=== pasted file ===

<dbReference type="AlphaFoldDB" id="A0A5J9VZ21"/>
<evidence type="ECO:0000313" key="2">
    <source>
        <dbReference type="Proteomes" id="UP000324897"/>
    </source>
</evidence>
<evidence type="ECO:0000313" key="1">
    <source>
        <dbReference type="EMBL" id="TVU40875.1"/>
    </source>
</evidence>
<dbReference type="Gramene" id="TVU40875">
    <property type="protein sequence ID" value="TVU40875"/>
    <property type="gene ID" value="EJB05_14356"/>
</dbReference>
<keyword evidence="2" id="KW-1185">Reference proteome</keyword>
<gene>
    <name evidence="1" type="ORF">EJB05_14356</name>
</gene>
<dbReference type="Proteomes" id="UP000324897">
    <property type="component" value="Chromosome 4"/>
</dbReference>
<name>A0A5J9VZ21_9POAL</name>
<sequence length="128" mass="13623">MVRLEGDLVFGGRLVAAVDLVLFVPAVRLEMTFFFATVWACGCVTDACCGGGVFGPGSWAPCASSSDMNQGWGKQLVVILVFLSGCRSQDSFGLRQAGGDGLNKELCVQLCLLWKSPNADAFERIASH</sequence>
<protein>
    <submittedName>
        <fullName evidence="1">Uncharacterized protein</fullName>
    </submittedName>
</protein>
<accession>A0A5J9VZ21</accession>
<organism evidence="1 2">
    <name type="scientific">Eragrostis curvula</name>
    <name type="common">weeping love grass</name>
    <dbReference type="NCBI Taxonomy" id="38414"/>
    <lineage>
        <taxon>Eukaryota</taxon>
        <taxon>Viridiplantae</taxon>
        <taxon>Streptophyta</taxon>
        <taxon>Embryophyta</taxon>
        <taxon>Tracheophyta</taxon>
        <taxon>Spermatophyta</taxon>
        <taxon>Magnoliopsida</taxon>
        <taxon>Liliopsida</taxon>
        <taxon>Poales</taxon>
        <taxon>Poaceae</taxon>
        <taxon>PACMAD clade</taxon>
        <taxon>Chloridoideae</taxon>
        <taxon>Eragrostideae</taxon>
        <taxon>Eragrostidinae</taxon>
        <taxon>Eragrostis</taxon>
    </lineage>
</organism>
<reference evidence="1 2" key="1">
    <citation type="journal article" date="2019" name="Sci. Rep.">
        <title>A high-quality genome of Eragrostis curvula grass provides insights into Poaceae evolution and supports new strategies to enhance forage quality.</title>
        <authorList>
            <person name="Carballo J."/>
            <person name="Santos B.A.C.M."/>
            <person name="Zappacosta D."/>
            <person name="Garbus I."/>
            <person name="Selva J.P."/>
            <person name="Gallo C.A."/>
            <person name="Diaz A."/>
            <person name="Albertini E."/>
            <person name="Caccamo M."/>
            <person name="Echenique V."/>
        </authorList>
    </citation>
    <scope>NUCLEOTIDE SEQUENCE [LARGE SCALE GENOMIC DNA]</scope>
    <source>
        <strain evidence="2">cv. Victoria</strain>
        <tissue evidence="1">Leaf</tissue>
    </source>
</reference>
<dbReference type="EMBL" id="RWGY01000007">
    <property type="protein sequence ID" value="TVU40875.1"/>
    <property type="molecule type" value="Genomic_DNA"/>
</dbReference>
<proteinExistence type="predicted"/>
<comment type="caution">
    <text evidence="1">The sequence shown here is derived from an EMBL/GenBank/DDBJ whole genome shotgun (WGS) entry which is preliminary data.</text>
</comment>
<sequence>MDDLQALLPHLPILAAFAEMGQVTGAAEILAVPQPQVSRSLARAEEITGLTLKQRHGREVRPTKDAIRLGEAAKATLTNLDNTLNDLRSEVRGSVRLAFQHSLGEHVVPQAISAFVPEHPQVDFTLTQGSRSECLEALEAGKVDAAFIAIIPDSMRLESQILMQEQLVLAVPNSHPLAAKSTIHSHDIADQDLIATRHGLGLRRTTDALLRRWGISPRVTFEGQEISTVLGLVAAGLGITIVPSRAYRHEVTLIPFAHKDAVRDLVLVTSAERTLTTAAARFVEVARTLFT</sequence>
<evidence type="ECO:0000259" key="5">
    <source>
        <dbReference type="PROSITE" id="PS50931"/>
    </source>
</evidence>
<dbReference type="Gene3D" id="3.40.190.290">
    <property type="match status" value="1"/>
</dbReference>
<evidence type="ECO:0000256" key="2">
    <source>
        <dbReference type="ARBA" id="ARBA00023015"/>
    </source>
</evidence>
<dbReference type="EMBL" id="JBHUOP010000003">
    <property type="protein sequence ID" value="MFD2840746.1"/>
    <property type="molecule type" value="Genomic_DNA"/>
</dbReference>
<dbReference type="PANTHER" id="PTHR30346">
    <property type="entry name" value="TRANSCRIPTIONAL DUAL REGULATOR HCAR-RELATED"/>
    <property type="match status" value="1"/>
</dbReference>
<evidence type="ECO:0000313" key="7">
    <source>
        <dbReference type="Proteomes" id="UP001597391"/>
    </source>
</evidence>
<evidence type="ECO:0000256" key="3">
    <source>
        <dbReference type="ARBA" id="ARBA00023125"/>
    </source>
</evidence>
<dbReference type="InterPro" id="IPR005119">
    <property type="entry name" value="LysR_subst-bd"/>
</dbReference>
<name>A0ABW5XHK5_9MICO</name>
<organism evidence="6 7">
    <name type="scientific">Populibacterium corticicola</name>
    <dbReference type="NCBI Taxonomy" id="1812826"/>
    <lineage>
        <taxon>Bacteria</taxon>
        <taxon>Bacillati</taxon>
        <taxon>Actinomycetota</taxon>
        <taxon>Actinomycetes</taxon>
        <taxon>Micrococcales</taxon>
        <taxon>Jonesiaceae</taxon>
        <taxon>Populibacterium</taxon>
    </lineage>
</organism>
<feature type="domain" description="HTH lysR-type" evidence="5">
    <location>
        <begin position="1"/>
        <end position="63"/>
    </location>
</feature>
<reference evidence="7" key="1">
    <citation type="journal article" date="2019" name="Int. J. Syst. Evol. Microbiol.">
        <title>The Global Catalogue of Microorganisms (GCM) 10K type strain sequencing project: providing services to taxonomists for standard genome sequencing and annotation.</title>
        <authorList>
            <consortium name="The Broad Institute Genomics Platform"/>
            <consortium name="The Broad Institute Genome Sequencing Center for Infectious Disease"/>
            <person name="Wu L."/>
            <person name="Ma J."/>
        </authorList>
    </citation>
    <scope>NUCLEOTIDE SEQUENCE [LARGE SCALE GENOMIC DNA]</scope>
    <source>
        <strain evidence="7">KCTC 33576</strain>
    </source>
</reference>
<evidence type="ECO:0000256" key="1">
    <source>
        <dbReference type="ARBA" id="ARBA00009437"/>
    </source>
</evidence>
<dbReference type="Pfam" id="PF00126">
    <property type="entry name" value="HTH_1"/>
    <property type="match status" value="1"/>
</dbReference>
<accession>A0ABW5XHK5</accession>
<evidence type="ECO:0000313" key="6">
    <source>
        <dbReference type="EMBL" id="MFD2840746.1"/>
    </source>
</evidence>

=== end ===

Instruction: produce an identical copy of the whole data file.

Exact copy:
<dbReference type="AlphaFoldDB" id="A0A5J9VZ21"/>
<evidence type="ECO:0000313" key="2">
    <source>
        <dbReference type="Proteomes" id="UP000324897"/>
    </source>
</evidence>
<evidence type="ECO:0000313" key="1">
    <source>
        <dbReference type="EMBL" id="TVU40875.1"/>
    </source>
</evidence>
<dbReference type="Gramene" id="TVU40875">
    <property type="protein sequence ID" value="TVU40875"/>
    <property type="gene ID" value="EJB05_14356"/>
</dbReference>
<keyword evidence="2" id="KW-1185">Reference proteome</keyword>
<gene>
    <name evidence="1" type="ORF">EJB05_14356</name>
</gene>
<dbReference type="Proteomes" id="UP000324897">
    <property type="component" value="Chromosome 4"/>
</dbReference>
<name>A0A5J9VZ21_9POAL</name>
<sequence length="128" mass="13623">MVRLEGDLVFGGRLVAAVDLVLFVPAVRLEMTFFFATVWACGCVTDACCGGGVFGPGSWAPCASSSDMNQGWGKQLVVILVFLSGCRSQDSFGLRQAGGDGLNKELCVQLCLLWKSPNADAFERIASH</sequence>
<protein>
    <submittedName>
        <fullName evidence="1">Uncharacterized protein</fullName>
    </submittedName>
</protein>
<accession>A0A5J9VZ21</accession>
<organism evidence="1 2">
    <name type="scientific">Eragrostis curvula</name>
    <name type="common">weeping love grass</name>
    <dbReference type="NCBI Taxonomy" id="38414"/>
    <lineage>
        <taxon>Eukaryota</taxon>
        <taxon>Viridiplantae</taxon>
        <taxon>Streptophyta</taxon>
        <taxon>Embryophyta</taxon>
        <taxon>Tracheophyta</taxon>
        <taxon>Spermatophyta</taxon>
        <taxon>Magnoliopsida</taxon>
        <taxon>Liliopsida</taxon>
        <taxon>Poales</taxon>
        <taxon>Poaceae</taxon>
        <taxon>PACMAD clade</taxon>
        <taxon>Chloridoideae</taxon>
        <taxon>Eragrostideae</taxon>
        <taxon>Eragrostidinae</taxon>
        <taxon>Eragrostis</taxon>
    </lineage>
</organism>
<reference evidence="1 2" key="1">
    <citation type="journal article" date="2019" name="Sci. Rep.">
        <title>A high-quality genome of Eragrostis curvula grass provides insights into Poaceae evolution and supports new strategies to enhance forage quality.</title>
        <authorList>
            <person name="Carballo J."/>
            <person name="Santos B.A.C.M."/>
            <person name="Zappacosta D."/>
            <person name="Garbus I."/>
            <person name="Selva J.P."/>
            <person name="Gallo C.A."/>
            <person name="Diaz A."/>
            <person name="Albertini E."/>
            <person name="Caccamo M."/>
            <person name="Echenique V."/>
        </authorList>
    </citation>
    <scope>NUCLEOTIDE SEQUENCE [LARGE SCALE GENOMIC DNA]</scope>
    <source>
        <strain evidence="2">cv. Victoria</strain>
        <tissue evidence="1">Leaf</tissue>
    </source>
</reference>
<dbReference type="EMBL" id="RWGY01000007">
    <property type="protein sequence ID" value="TVU40875.1"/>
    <property type="molecule type" value="Genomic_DNA"/>
</dbReference>
<proteinExistence type="predicted"/>
<comment type="caution">
    <text evidence="1">The sequence shown here is derived from an EMBL/GenBank/DDBJ whole genome shotgun (WGS) entry which is preliminary data.</text>
</comment>
<sequence>MDDLQALLPHLPILAAFAEMGQVTGAAEILAVPQPQVSRSLARAEEITGLTLKQRHGREVRPTKDAIRLGEAAKATLTNLDNTLNDLRSEVRGSVRLAFQHSLGEHVVPQAISAFVPEHPQVDFTLTQGSRSECLEALEAGKVDAAFIAIIPDSMRLESQILMQEQLVLAVPNSHPLAAKSTIHSHDIADQDLIATRHGLGLRRTTDALLRRWGISPRVTFEGQEISTVLGLVAAGLGITIVPSRAYRHEVTLIPFAHKDAVRDLVLVTSAERTLTTAAARFVEVARTLFT</sequence>
<evidence type="ECO:0000259" key="5">
    <source>
        <dbReference type="PROSITE" id="PS50931"/>
    </source>
</evidence>
<dbReference type="Gene3D" id="3.40.190.290">
    <property type="match status" value="1"/>
</dbReference>
<evidence type="ECO:0000256" key="2">
    <source>
        <dbReference type="ARBA" id="ARBA00023015"/>
    </source>
</evidence>
<dbReference type="EMBL" id="JBHUOP010000003">
    <property type="protein sequence ID" value="MFD2840746.1"/>
    <property type="molecule type" value="Genomic_DNA"/>
</dbReference>
<dbReference type="PANTHER" id="PTHR30346">
    <property type="entry name" value="TRANSCRIPTIONAL DUAL REGULATOR HCAR-RELATED"/>
    <property type="match status" value="1"/>
</dbReference>
<evidence type="ECO:0000313" key="7">
    <source>
        <dbReference type="Proteomes" id="UP001597391"/>
    </source>
</evidence>
<evidence type="ECO:0000256" key="3">
    <source>
        <dbReference type="ARBA" id="ARBA00023125"/>
    </source>
</evidence>
<dbReference type="InterPro" id="IPR005119">
    <property type="entry name" value="LysR_subst-bd"/>
</dbReference>
<name>A0ABW5XHK5_9MICO</name>
<organism evidence="6 7">
    <name type="scientific">Populibacterium corticicola</name>
    <dbReference type="NCBI Taxonomy" id="1812826"/>
    <lineage>
        <taxon>Bacteria</taxon>
        <taxon>Bacillati</taxon>
        <taxon>Actinomycetota</taxon>
        <taxon>Actinomycetes</taxon>
        <taxon>Micrococcales</taxon>
        <taxon>Jonesiaceae</taxon>
        <taxon>Populibacterium</taxon>
    </lineage>
</organism>
<feature type="domain" description="HTH lysR-type" evidence="5">
    <location>
        <begin position="1"/>
        <end position="63"/>
    </location>
</feature>
<reference evidence="7" key="1">
    <citation type="journal article" date="2019" name="Int. J. Syst. Evol. Microbiol.">
        <title>The Global Catalogue of Microorganisms (GCM) 10K type strain sequencing project: providing services to taxonomists for standard genome sequencing and annotation.</title>
        <authorList>
            <consortium name="The Broad Institute Genomics Platform"/>
            <consortium name="The Broad Institute Genome Sequencing Center for Infectious Disease"/>
            <person name="Wu L."/>
            <person name="Ma J."/>
        </authorList>
    </citation>
    <scope>NUCLEOTIDE SEQUENCE [LARGE SCALE GENOMIC DNA]</scope>
    <source>
        <strain evidence="7">KCTC 33576</strain>
    </source>
</reference>
<evidence type="ECO:0000256" key="1">
    <source>
        <dbReference type="ARBA" id="ARBA00009437"/>
    </source>
</evidence>
<dbReference type="Pfam" id="PF00126">
    <property type="entry name" value="HTH_1"/>
    <property type="match status" value="1"/>
</dbReference>
<accession>A0ABW5XHK5</accession>
<evidence type="ECO:0000313" key="6">
    <source>
        <dbReference type="EMBL" id="MFD2840746.1"/>
    </source>
</evidence>